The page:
Adventures of a Renegade Real Estate Investor

How to Profit From Investing in Distressed Housing

How to Profit From Investing in Distressed Housing

By on Dec 20, 2013 in Latest News |

How to Profit From Investing in Distressed Housing

There’s money to be made in distressed housing, but how do you go about acquiring a profit on distressed housing? Check out these tips on doing just that:

Do you wanna get dirty? Well, do ya?How to Profit From Investing in Distressed Housing

When investing in distressed housing you should first ask yourself, “do I wanna get dirty?” If you have building skills or the ability to manage contractors well, you could acquire a cheap fixer upper, rehab it and then sell it or rent it out.

However, it’s a little more difficult than it sounds. A good idea is to pay a general contractor a couple hundred dollars to do a walkthrough of a property that you’re serious about buying. Take their estimate, factor in other costs such as taxes and then add in another 20% for anything unexpected that’s sure to pop up.

If you plan to keep the property and rent it out yourself, that takes quite a bit of time. However, if you plan to hire a property manager, that could eat up about 10% of your profit.

Keeping your hands clean:

If you don’t have the time to supervise renovations or renters OR simply don’t want to, consider “turnkey” property investing. Purchase a property that’s already been renovated and perhaps even already has renters in it.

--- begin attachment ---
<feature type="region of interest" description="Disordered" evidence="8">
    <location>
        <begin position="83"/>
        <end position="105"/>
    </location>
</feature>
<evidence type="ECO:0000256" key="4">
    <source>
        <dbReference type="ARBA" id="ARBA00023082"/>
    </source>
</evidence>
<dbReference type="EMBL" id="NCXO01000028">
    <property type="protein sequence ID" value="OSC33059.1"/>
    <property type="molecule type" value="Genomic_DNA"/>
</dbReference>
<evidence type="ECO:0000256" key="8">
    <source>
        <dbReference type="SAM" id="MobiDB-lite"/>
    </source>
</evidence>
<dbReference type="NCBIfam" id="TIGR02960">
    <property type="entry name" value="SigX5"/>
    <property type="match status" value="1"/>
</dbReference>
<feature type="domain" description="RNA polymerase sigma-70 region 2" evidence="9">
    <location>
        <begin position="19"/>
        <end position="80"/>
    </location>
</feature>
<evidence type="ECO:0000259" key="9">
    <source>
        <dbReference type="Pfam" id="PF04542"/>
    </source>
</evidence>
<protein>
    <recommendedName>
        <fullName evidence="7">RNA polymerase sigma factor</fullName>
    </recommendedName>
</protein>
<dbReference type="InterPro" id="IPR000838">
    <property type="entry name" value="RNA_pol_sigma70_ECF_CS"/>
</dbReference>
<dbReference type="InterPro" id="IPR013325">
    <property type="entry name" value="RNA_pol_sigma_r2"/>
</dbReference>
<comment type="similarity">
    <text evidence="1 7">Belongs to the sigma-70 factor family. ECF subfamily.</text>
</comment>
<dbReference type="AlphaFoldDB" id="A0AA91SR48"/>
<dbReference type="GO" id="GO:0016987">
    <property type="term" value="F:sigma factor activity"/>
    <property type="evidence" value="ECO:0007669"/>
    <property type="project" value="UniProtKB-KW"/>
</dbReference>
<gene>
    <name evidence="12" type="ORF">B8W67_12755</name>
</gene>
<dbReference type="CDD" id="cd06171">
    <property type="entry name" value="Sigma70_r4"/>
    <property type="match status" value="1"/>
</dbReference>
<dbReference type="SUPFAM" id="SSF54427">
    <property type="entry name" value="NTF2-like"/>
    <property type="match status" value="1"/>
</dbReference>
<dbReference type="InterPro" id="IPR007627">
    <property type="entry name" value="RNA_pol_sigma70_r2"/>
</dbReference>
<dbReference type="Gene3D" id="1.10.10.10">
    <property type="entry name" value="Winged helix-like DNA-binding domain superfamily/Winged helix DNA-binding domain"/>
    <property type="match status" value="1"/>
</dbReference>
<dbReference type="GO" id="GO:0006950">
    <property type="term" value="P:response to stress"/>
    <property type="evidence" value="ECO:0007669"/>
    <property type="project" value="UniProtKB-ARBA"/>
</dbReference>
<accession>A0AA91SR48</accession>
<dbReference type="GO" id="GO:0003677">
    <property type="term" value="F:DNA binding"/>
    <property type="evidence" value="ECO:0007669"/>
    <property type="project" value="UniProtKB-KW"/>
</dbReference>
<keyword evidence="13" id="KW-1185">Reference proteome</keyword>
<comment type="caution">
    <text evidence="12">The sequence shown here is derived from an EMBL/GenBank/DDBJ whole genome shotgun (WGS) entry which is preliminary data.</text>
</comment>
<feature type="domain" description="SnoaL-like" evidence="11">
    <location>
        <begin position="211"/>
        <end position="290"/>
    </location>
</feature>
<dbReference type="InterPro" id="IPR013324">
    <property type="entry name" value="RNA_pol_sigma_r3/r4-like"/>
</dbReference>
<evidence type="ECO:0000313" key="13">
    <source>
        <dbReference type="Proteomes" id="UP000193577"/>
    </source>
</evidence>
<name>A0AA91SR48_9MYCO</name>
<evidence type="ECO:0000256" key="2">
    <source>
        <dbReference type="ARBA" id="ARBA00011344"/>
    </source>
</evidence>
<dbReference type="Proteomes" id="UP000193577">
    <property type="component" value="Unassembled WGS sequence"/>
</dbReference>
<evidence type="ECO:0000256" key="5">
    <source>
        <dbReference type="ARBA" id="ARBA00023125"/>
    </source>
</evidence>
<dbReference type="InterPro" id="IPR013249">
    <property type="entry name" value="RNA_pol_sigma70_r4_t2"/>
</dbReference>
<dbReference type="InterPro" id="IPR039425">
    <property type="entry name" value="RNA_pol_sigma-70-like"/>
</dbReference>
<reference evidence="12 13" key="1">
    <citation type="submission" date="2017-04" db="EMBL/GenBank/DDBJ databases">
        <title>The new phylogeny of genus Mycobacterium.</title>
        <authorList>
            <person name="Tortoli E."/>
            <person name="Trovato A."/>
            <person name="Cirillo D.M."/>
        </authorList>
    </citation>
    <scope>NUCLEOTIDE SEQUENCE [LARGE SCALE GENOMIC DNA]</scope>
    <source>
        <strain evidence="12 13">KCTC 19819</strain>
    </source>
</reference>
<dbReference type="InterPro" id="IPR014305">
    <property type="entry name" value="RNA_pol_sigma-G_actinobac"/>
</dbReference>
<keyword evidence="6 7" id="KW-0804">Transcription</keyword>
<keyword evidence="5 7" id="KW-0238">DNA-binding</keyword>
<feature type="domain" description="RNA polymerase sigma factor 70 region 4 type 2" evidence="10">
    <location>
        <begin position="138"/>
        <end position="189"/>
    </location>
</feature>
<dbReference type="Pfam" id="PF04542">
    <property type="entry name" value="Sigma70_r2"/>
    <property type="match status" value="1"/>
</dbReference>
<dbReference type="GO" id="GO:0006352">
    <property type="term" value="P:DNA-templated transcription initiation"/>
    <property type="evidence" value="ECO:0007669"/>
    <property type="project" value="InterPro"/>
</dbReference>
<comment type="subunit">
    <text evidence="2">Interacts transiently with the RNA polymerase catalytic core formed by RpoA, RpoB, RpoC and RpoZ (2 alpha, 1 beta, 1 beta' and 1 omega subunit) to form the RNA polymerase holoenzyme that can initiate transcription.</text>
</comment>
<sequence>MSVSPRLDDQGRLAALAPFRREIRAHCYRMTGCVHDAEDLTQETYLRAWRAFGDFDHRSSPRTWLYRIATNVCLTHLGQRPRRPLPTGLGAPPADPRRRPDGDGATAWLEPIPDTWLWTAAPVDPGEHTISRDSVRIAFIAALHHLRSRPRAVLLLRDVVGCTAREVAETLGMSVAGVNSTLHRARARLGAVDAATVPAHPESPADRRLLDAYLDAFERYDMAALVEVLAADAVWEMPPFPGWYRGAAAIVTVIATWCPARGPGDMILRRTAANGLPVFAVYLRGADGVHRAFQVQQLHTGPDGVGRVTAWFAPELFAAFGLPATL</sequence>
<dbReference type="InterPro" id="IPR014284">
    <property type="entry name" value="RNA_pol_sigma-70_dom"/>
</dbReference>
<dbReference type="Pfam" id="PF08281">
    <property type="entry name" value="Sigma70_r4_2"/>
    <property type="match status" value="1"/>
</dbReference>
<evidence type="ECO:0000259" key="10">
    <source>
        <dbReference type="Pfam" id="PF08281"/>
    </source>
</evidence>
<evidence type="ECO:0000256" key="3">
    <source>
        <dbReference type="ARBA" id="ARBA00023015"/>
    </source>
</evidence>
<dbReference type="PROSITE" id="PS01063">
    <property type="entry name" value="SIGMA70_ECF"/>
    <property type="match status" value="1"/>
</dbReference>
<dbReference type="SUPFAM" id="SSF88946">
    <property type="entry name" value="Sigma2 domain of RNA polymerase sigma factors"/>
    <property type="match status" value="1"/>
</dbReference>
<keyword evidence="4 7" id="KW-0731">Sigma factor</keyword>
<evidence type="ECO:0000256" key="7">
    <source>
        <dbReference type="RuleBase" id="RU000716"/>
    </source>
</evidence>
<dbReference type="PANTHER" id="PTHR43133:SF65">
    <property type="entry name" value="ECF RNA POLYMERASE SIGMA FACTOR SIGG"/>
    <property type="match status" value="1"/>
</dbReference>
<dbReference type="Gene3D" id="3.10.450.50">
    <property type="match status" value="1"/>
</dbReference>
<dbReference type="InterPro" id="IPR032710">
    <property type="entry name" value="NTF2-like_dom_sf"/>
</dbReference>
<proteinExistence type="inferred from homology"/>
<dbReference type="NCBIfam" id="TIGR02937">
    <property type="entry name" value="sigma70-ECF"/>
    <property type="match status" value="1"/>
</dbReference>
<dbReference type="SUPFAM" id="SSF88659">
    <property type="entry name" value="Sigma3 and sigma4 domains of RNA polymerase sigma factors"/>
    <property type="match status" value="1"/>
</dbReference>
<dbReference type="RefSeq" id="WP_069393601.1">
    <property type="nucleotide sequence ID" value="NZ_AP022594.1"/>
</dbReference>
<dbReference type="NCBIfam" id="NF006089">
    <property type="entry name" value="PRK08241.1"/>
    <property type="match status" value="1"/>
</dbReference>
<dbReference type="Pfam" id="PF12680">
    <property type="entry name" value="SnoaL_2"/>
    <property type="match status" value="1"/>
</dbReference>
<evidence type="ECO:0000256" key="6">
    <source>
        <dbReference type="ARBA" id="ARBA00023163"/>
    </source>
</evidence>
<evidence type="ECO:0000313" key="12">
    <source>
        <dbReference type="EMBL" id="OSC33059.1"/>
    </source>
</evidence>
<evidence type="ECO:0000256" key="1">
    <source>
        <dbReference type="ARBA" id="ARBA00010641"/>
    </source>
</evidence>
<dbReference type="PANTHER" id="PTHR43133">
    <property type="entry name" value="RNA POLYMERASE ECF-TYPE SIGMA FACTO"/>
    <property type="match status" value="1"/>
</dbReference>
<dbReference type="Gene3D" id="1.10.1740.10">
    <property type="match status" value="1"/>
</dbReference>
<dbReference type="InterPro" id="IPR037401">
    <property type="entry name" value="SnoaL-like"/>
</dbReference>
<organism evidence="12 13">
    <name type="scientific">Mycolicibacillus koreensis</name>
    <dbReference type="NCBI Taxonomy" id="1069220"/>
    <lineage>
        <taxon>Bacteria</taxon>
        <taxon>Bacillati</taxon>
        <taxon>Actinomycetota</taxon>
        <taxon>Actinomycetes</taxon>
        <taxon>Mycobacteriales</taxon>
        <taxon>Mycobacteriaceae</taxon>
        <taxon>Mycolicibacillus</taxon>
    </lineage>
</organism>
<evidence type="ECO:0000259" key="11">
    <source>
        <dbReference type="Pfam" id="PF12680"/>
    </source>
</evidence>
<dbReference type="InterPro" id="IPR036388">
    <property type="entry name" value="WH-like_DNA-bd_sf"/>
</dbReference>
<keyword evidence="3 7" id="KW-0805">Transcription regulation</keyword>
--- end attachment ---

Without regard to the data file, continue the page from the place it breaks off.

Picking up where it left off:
Picking the right property:

Look for areas where property prices have hit their lowest yet jobs and population are growing. If you want to manage it yourself, look for these areas close to home.

Think about using a real estate agent that works directly with the bank. A good one probably knows how to handle paperwork on distressed deals and may have access to properties not yet even listed for sale. Also, check out foreclosure auctions and estate sales.

Also, don’t buy properties just because they’re cheap, but also make sure that they would attract stable tenants. Is the property close to schools with easy access to parks and major roadways>

Taxes and Insurance;

When you become a landlord you have new legal risks and tax complications. Acquire a limited liability company to hold your investment property…. you don’t want your assets at risk should an accident occur! You’ll also need to pay for “dwelling” insurance if you won’t be living in the building yourself. This insurance covers property damage. You’ll also need a policy for liability.

Hire a tax pro, at least in the beginning, and be aware that in the early years you’ll probably suffer a tax loss with depreciation and out of pocket expenses.

The bottom line:

Buy an investment property at the right time in the right market and you could see returns of 8-12% plus appreciation. Buying a property directly is where you can get your most financial gains but also your biggest financial losses.

Give me a call if you want to learn more about rehabbing a property and selling for a profit!